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Page 13
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The Future of Struggle

By Brooke Anderson

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On December 4, 2005 I arrived at the First Unitarian Church of Oakland, just a few blocks away from my new home in Oakland, California, to see Barry Romo on a panel convened by AK Press and KPFA. Having recently moved from Champaign, Illinois and missing my friends, I reveled in the idea of Barry and VVAW coming to Oakland, even if only for the evening.

The panel was called "The Future of Struggle: Movement Veterans Discuss Yesterday's Lessons for Today." The idea was to have key figures from various radical movements discuss lessons learned over the last four decades of organizing, how these lessons could be applied to work being done today, and how to move forward.

Barry Romo and Kathleen Cleaver

In addition to Barry Romo, the panel featured Kathleen Cleaver (Black Panther Party), Russell Means (American Indian Movement), Mike James (SDS and Rising Up Angry), Elizabeth Martinez (Chicana activist and author), Ward Churchill (American Indian Movement), Bo Brown (George Jackson Brigade) and a former member of I Wor Kuen. Since I know him so well, sometimes I forget what a movement celebrity Barry really is, but after seeing him in this impressive crowd, I won't forget again!

The panel opened with a lightning round of obligatory introductions: name, organization, and lessons learned. Barry opened by saying, "I never thought that there would be a war worse than Vietnam, but this [the war in Iraq] is worse. These vets have to worry about going back. Today, we are working with these younger vets. We didn't think that we would make it to thirty years old, let alone form an organization that is now almost forty years old."

During the introductions, Ward Churchill also mentioned VVAW in his remarks, saluting the organization for standing in solidarity with AIM. "VVAW was at Wounded Knee with us, and it is in large part because of VVAW that our lives were saved."

After introductions, the first four questions from the panel and audience were directed at Barry. Kathleen Cleaver opened the questions by asking Barry to talk more about VVAW, saying, "I want more people to know about VVAW. I've always been very impressed with their clarity of views. VVAW's statement on Iraq was literally the only coherent statement I saw."

Then Elizabeth Martinez asked Barry to speak about counter-recruitment. Barry responded, "We get into high schools, even with a name like Vietnam Veterans Against the War. And we were recently on the NewsHour with Jim Lehrer talking about the education we do in high schools."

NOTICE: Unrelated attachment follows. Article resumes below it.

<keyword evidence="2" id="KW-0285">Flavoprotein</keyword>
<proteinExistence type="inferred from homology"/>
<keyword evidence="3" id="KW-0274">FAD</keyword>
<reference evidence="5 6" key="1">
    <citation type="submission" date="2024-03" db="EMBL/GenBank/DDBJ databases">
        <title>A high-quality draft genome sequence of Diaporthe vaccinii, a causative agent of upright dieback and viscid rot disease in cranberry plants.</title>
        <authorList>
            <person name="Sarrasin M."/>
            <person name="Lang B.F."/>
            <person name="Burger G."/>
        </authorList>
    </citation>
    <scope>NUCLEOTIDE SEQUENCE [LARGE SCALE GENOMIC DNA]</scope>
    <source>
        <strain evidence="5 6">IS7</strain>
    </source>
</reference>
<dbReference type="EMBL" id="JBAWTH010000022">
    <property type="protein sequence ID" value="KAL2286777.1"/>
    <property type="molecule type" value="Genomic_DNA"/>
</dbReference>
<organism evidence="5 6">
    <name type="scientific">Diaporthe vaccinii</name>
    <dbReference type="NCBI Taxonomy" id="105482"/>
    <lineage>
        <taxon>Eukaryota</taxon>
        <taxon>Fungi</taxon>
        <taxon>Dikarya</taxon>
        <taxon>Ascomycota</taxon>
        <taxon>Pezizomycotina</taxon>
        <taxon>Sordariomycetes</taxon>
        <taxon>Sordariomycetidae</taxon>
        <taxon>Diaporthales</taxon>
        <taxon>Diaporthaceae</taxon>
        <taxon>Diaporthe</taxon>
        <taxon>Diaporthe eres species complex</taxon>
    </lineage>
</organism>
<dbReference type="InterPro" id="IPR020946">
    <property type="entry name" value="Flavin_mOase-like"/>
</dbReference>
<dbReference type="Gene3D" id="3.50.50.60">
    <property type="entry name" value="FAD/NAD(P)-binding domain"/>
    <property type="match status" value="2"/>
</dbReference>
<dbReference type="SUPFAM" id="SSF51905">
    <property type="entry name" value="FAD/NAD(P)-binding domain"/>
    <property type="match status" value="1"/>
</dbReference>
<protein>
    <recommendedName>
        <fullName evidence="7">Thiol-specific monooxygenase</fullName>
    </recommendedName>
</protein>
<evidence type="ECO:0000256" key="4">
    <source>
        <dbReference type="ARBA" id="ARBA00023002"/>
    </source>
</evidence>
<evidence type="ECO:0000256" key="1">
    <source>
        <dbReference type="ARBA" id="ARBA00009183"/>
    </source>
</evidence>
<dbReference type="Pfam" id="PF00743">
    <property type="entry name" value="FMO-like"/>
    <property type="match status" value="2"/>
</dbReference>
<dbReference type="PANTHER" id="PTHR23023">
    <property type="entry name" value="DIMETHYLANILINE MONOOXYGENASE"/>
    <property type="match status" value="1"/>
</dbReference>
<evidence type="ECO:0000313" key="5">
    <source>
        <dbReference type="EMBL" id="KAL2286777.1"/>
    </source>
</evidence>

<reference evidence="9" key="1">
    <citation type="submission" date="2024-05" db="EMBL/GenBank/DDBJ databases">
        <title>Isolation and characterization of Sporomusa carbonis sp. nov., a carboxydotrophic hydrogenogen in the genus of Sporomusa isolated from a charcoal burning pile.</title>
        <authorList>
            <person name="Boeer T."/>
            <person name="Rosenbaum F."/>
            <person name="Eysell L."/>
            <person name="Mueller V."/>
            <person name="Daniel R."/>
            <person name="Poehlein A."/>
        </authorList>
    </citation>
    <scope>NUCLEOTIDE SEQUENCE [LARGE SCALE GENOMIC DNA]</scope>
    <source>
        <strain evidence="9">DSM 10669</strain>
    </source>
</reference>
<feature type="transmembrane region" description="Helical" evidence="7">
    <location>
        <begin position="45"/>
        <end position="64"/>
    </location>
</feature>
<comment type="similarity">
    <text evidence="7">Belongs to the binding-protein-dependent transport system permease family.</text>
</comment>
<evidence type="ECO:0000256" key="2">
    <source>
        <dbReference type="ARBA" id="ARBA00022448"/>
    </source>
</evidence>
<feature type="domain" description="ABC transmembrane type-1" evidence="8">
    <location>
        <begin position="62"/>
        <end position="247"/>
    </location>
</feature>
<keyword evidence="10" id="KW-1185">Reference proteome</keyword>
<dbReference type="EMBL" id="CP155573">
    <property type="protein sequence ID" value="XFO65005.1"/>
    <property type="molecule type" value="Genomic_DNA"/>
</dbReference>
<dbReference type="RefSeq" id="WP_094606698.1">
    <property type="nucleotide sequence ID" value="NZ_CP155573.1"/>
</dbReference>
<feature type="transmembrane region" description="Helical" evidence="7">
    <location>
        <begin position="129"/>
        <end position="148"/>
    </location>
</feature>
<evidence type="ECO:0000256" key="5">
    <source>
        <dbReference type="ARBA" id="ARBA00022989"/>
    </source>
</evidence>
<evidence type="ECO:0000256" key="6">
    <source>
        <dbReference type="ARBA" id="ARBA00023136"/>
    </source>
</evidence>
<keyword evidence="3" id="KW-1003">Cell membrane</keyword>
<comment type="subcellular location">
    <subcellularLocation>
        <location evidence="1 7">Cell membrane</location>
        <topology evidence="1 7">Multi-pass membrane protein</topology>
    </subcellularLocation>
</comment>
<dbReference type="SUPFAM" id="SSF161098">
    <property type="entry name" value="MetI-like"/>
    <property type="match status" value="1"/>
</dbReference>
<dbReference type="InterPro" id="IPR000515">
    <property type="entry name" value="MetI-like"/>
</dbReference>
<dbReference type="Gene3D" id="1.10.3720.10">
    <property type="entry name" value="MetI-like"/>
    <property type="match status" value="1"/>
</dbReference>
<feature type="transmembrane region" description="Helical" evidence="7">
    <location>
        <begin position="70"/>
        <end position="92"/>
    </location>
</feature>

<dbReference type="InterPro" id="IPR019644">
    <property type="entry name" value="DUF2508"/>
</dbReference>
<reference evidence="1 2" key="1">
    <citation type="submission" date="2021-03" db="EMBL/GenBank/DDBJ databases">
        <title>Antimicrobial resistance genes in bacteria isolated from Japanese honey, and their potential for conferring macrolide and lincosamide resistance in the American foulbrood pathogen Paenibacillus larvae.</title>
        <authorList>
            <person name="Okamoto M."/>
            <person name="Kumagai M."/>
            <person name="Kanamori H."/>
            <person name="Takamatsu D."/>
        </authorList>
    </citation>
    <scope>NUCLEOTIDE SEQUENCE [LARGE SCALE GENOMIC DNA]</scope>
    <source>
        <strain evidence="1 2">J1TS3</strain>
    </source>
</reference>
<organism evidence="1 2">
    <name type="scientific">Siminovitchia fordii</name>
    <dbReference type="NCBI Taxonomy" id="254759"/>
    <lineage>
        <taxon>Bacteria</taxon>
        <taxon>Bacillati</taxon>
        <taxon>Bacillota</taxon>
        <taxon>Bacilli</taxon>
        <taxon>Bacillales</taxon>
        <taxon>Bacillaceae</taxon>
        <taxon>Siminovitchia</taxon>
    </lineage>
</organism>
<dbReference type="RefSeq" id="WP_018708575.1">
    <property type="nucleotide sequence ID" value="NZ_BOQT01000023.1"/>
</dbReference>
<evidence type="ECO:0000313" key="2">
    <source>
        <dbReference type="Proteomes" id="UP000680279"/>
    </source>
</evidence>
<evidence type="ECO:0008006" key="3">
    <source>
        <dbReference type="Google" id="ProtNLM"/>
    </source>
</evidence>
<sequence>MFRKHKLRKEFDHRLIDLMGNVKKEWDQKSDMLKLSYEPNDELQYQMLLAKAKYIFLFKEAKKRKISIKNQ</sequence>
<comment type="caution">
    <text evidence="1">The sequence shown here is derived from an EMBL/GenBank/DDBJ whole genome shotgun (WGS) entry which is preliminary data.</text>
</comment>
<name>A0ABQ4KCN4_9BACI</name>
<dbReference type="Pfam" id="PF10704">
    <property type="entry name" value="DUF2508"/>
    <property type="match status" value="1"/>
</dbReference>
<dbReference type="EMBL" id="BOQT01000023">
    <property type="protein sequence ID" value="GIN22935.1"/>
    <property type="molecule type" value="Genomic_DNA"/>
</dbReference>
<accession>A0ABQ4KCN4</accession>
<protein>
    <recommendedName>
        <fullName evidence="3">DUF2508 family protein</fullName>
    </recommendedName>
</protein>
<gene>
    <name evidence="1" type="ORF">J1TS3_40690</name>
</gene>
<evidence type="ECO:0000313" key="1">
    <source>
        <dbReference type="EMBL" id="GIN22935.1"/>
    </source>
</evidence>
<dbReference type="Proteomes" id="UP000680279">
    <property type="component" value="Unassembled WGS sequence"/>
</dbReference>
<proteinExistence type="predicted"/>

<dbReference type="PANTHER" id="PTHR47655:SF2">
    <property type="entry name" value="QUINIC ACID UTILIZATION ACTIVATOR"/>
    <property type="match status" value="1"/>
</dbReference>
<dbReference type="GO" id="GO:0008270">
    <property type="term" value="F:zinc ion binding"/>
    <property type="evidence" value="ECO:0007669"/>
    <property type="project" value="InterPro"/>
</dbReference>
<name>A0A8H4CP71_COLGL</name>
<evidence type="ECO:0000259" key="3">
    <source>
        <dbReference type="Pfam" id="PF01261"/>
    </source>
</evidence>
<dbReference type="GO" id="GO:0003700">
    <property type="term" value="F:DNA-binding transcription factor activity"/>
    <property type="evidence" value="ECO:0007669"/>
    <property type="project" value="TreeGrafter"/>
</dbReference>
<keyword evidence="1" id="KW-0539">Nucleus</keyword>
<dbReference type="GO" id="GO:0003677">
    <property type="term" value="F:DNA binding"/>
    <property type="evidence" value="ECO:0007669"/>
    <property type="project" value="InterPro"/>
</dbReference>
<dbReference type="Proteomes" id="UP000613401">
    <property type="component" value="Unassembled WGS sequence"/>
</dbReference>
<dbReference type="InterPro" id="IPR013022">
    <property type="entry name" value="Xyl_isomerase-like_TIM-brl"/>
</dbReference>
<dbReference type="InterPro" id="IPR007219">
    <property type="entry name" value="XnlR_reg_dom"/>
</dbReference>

When an audience member asked if they should feel ill will toward the soldiers currently in Iraq, Barry responded, "The people in the military are not your enemies. Some of them are. They tend to wear four stars. They tend to work in the Pentagon and send poor kids to war who only dreamed of buying a home for their parents."

Barry Romo and Ward Churchill

Ward Churchill added, "VVAW did these silent marches. All you could hear were boots hitting the street. Once a Republican woman came up to us and said, 'What are you doing to the morale of the troops?' And VVAW would say, 'Lady, we are the troops."

Mike James asked Barry to speak about what work is happening today with soldiers still in Iraq and recently returned veterans of the Iraq War. Barry talked about the formation of Iraq Veterans Against the War and the support that VVAW is giving to them. He encouraged people to connect with Iraq veterans and welcome them into the antiwar movement. "People didn't spit on me when I came back and was doing my drugs and alcohol. They told me that the war was wrong, which I knew in my heart, but I couldn't say it yet. But you gotta stay connected to who you once were, and to where other people are at right now. People shouldn't have to learn your language to talk to you. As Dave Dellinger used to say, as a movement, we have to be like an escalator that brings people along with us, not an elevator of activists that leaves the people behind."

When asked his advice for the younger generation thinking about organizing, Barry responded, "Organizing doesn't mean that you have to give up your life, a family, or friends. Because we live here, and not other places where there is more repression if you speak out, we have a responsibility to act. But I also know that you have to have a good time doing it. If some really boring person comes up to you and doesn't know how to party, I want you to walk away really fast. In Vietnam, I thought that I would never have friends like my platoon mates. But now I do. The movement will give you friends for life." I was reminded how right he was; I consider my VVAW friends and other movement friends to be my friends for life.

Over the years, I've been to a lot of events in the activist community that featured movement veterans reflecting on their experiences. And I've sat bristling at too many of them, who lament the supposed apathy on the part of my generation and generations coming up after us. That's not true—there's a vibrant movement among today's young folks. And if it were true, what would that say about the movement they helped build, one that didn't move young folks up through its ranks?

As I listened to Barry speak that night, I thought about the title of the panel, "The Future of Struggle." VVAW is the future of the struggle, because of the next generation of organizers it has trained, recruited, and found places for in the movement; but also because VVAW continues to do work that is on the very cutting edge of building an antiwar America.

Brooke Anderson is a VVAW member and lead organizer for the East Bay Alliance for a Sustainable Economy in Oakland, California.

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